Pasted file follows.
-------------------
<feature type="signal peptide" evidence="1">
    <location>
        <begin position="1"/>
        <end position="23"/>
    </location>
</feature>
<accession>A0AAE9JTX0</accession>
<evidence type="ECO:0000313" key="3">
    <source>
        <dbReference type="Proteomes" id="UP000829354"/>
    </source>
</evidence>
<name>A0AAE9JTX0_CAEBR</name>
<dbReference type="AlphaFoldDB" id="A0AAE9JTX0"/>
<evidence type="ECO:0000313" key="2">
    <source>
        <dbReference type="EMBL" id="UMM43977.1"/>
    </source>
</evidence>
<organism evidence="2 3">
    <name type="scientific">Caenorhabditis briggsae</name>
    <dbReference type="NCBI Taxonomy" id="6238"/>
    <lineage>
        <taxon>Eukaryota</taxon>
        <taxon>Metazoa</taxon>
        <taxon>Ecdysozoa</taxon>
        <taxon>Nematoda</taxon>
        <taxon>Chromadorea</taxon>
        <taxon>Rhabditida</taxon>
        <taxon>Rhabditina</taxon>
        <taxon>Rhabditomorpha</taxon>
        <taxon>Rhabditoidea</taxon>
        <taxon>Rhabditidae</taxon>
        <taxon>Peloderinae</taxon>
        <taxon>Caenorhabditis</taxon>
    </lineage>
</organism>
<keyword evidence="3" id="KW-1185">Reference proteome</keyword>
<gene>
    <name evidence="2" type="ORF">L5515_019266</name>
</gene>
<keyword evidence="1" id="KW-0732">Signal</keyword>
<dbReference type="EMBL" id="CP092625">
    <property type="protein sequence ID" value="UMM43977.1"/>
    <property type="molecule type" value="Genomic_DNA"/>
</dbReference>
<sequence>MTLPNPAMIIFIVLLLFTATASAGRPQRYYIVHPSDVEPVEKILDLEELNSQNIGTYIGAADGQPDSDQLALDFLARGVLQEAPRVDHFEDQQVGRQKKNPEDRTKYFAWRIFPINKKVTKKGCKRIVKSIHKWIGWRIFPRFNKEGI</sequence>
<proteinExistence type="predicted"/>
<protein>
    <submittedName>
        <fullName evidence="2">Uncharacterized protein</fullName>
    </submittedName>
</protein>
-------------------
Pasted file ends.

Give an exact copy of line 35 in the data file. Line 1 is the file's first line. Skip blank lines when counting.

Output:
        <taxon>Caenorhabditis</taxon>